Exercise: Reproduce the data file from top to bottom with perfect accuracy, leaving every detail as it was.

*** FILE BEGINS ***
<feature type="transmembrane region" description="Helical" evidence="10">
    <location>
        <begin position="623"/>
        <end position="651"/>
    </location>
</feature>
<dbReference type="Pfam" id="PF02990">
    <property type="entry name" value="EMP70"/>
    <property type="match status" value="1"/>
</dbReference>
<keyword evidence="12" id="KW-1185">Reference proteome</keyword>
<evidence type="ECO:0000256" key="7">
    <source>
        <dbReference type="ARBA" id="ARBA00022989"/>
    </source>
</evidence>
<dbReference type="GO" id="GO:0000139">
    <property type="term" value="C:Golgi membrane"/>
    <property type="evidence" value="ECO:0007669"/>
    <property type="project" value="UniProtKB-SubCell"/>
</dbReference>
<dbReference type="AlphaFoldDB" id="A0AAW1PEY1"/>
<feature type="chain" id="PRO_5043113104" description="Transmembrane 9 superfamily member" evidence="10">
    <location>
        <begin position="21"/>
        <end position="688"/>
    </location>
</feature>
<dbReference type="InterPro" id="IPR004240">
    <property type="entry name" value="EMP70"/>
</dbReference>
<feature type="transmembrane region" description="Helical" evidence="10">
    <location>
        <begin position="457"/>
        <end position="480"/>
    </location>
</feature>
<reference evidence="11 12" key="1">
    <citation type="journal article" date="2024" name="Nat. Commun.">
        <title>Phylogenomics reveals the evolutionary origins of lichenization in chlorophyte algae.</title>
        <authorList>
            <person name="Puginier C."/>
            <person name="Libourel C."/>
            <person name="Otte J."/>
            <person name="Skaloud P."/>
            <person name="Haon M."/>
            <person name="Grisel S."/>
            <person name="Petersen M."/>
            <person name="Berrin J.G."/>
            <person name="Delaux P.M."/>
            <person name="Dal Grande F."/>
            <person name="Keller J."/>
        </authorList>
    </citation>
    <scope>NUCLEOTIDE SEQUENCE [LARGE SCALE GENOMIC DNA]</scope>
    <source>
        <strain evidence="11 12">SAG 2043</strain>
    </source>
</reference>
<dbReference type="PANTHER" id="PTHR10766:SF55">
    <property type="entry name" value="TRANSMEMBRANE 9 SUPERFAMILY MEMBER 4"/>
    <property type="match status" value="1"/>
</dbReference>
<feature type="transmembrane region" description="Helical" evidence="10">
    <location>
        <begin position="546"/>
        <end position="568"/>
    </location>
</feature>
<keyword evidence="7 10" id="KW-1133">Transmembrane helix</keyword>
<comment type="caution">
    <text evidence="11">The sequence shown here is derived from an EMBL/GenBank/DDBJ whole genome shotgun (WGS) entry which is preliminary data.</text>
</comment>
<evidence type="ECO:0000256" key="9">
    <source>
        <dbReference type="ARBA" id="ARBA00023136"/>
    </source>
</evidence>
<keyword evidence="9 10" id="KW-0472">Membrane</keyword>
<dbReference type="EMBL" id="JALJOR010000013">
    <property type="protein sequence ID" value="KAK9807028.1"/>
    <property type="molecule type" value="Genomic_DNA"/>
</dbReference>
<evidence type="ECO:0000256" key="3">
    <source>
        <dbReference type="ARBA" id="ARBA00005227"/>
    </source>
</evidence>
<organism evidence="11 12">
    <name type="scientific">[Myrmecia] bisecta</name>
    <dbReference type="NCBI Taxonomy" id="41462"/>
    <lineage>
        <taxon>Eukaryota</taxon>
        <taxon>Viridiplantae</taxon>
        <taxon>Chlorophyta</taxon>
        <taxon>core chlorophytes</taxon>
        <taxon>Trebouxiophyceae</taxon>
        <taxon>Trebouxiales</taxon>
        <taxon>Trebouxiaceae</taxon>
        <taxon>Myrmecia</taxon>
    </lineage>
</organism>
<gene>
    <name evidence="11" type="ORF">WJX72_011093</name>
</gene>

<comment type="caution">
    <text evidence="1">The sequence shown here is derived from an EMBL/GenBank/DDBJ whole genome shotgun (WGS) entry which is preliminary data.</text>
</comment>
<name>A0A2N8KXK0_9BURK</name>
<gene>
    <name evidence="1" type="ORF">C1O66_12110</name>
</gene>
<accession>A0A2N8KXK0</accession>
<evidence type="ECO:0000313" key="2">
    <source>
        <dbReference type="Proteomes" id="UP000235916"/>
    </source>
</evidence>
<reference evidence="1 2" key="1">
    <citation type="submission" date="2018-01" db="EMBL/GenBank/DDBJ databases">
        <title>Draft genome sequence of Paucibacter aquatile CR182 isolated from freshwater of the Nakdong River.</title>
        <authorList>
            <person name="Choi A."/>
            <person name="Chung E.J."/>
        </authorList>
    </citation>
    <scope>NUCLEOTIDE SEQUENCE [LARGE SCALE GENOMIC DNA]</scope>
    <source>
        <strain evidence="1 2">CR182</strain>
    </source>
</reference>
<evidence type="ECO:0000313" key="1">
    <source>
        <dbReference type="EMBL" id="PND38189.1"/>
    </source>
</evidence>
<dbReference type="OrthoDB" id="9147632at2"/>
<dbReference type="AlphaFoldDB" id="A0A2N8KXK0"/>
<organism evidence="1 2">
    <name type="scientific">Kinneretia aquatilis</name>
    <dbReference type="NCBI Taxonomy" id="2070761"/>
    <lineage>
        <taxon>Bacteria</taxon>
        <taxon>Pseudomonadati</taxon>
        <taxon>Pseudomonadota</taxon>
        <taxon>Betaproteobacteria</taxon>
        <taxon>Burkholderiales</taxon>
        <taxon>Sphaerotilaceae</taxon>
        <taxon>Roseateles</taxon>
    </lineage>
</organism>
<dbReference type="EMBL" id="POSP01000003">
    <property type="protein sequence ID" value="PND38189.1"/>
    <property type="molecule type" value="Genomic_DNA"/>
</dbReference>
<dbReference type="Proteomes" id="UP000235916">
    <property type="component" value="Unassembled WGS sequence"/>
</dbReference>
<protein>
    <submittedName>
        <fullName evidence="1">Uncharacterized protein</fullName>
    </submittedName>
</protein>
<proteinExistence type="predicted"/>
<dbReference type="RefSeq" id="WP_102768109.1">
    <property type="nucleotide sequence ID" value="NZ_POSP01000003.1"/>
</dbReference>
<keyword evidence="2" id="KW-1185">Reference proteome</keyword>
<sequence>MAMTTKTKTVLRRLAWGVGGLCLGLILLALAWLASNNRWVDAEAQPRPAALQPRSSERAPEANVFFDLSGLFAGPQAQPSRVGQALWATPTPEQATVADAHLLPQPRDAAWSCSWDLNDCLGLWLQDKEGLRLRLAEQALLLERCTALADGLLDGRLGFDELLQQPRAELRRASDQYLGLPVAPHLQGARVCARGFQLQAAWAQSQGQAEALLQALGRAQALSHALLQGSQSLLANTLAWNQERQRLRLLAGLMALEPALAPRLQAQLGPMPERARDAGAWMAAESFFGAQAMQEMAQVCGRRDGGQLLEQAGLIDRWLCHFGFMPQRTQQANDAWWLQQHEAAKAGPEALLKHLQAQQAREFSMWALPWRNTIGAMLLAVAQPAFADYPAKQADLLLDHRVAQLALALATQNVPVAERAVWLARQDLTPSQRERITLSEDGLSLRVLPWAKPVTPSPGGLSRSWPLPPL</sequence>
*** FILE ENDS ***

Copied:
<feature type="transmembrane region" description="Helical" evidence="10">
    <location>
        <begin position="623"/>
        <end position="651"/>
    </location>
</feature>
<dbReference type="Pfam" id="PF02990">
    <property type="entry name" value="EMP70"/>
    <property type="match status" value="1"/>
</dbReference>
<keyword evidence="12" id="KW-1185">Reference proteome</keyword>
<evidence type="ECO:0000256" key="7">
    <source>
        <dbReference type="ARBA" id="ARBA00022989"/>
    </source>
</evidence>
<dbReference type="GO" id="GO:0000139">
    <property type="term" value="C:Golgi membrane"/>
    <property type="evidence" value="ECO:0007669"/>
    <property type="project" value="UniProtKB-SubCell"/>
</dbReference>
<dbReference type="AlphaFoldDB" id="A0AAW1PEY1"/>
<feature type="chain" id="PRO_5043113104" description="Transmembrane 9 superfamily member" evidence="10">
    <location>
        <begin position="21"/>
        <end position="688"/>
    </location>
</feature>
<dbReference type="InterPro" id="IPR004240">
    <property type="entry name" value="EMP70"/>
</dbReference>
<feature type="transmembrane region" description="Helical" evidence="10">
    <location>
        <begin position="457"/>
        <end position="480"/>
    </location>
</feature>
<reference evidence="11 12" key="1">
    <citation type="journal article" date="2024" name="Nat. Commun.">
        <title>Phylogenomics reveals the evolutionary origins of lichenization in chlorophyte algae.</title>
        <authorList>
            <person name="Puginier C."/>
            <person name="Libourel C."/>
            <person name="Otte J."/>
            <person name="Skaloud P."/>
            <person name="Haon M."/>
            <person name="Grisel S."/>
            <person name="Petersen M."/>
            <person name="Berrin J.G."/>
            <person name="Delaux P.M."/>
            <person name="Dal Grande F."/>
            <person name="Keller J."/>
        </authorList>
    </citation>
    <scope>NUCLEOTIDE SEQUENCE [LARGE SCALE GENOMIC DNA]</scope>
    <source>
        <strain evidence="11 12">SAG 2043</strain>
    </source>
</reference>
<dbReference type="PANTHER" id="PTHR10766:SF55">
    <property type="entry name" value="TRANSMEMBRANE 9 SUPERFAMILY MEMBER 4"/>
    <property type="match status" value="1"/>
</dbReference>
<feature type="transmembrane region" description="Helical" evidence="10">
    <location>
        <begin position="546"/>
        <end position="568"/>
    </location>
</feature>
<keyword evidence="7 10" id="KW-1133">Transmembrane helix</keyword>
<comment type="caution">
    <text evidence="11">The sequence shown here is derived from an EMBL/GenBank/DDBJ whole genome shotgun (WGS) entry which is preliminary data.</text>
</comment>
<evidence type="ECO:0000256" key="9">
    <source>
        <dbReference type="ARBA" id="ARBA00023136"/>
    </source>
</evidence>
<keyword evidence="9 10" id="KW-0472">Membrane</keyword>
<dbReference type="EMBL" id="JALJOR010000013">
    <property type="protein sequence ID" value="KAK9807028.1"/>
    <property type="molecule type" value="Genomic_DNA"/>
</dbReference>
<evidence type="ECO:0000256" key="3">
    <source>
        <dbReference type="ARBA" id="ARBA00005227"/>
    </source>
</evidence>
<organism evidence="11 12">
    <name type="scientific">[Myrmecia] bisecta</name>
    <dbReference type="NCBI Taxonomy" id="41462"/>
    <lineage>
        <taxon>Eukaryota</taxon>
        <taxon>Viridiplantae</taxon>
        <taxon>Chlorophyta</taxon>
        <taxon>core chlorophytes</taxon>
        <taxon>Trebouxiophyceae</taxon>
        <taxon>Trebouxiales</taxon>
        <taxon>Trebouxiaceae</taxon>
        <taxon>Myrmecia</taxon>
    </lineage>
</organism>
<gene>
    <name evidence="11" type="ORF">WJX72_011093</name>
</gene>

<comment type="caution">
    <text evidence="1">The sequence shown here is derived from an EMBL/GenBank/DDBJ whole genome shotgun (WGS) entry which is preliminary data.</text>
</comment>
<name>A0A2N8KXK0_9BURK</name>
<gene>
    <name evidence="1" type="ORF">C1O66_12110</name>
</gene>
<accession>A0A2N8KXK0</accession>
<evidence type="ECO:0000313" key="2">
    <source>
        <dbReference type="Proteomes" id="UP000235916"/>
    </source>
</evidence>
<reference evidence="1 2" key="1">
    <citation type="submission" date="2018-01" db="EMBL/GenBank/DDBJ databases">
        <title>Draft genome sequence of Paucibacter aquatile CR182 isolated from freshwater of the Nakdong River.</title>
        <authorList>
            <person name="Choi A."/>
            <person name="Chung E.J."/>
        </authorList>
    </citation>
    <scope>NUCLEOTIDE SEQUENCE [LARGE SCALE GENOMIC DNA]</scope>
    <source>
        <strain evidence="1 2">CR182</strain>
    </source>
</reference>
<evidence type="ECO:0000313" key="1">
    <source>
        <dbReference type="EMBL" id="PND38189.1"/>
    </source>
</evidence>
<dbReference type="OrthoDB" id="9147632at2"/>
<dbReference type="AlphaFoldDB" id="A0A2N8KXK0"/>
<organism evidence="1 2">
    <name type="scientific">Kinneretia aquatilis</name>
    <dbReference type="NCBI Taxonomy" id="2070761"/>
    <lineage>
        <taxon>Bacteria</taxon>
        <taxon>Pseudomonadati</taxon>
        <taxon>Pseudomonadota</taxon>
        <taxon>Betaproteobacteria</taxon>
        <taxon>Burkholderiales</taxon>
        <taxon>Sphaerotilaceae</taxon>
        <taxon>Roseateles</taxon>
    </lineage>
</organism>
<dbReference type="EMBL" id="POSP01000003">
    <property type="protein sequence ID" value="PND38189.1"/>
    <property type="molecule type" value="Genomic_DNA"/>
</dbReference>
<dbReference type="Proteomes" id="UP000235916">
    <property type="component" value="Unassembled WGS sequence"/>
</dbReference>
<protein>
    <submittedName>
        <fullName evidence="1">Uncharacterized protein</fullName>
    </submittedName>
</protein>
<proteinExistence type="predicted"/>
<dbReference type="RefSeq" id="WP_102768109.1">
    <property type="nucleotide sequence ID" value="NZ_POSP01000003.1"/>
</dbReference>
<keyword evidence="2" id="KW-1185">Reference proteome</keyword>
<sequence>MAMTTKTKTVLRRLAWGVGGLCLGLILLALAWLASNNRWVDAEAQPRPAALQPRSSERAPEANVFFDLSGLFAGPQAQPSRVGQALWATPTPEQATVADAHLLPQPRDAAWSCSWDLNDCLGLWLQDKEGLRLRLAEQALLLERCTALADGLLDGRLGFDELLQQPRAELRRASDQYLGLPVAPHLQGARVCARGFQLQAAWAQSQGQAEALLQALGRAQALSHALLQGSQSLLANTLAWNQERQRLRLLAGLMALEPALAPRLQAQLGPMPERARDAGAWMAAESFFGAQAMQEMAQVCGRRDGGQLLEQAGLIDRWLCHFGFMPQRTQQANDAWWLQQHEAAKAGPEALLKHLQAQQAREFSMWALPWRNTIGAMLLAVAQPAFADYPAKQADLLLDHRVAQLALALATQNVPVAERAVWLARQDLTPSQRERITLSEDGLSLRVLPWAKPVTPSPGGLSRSWPLPPL</sequence>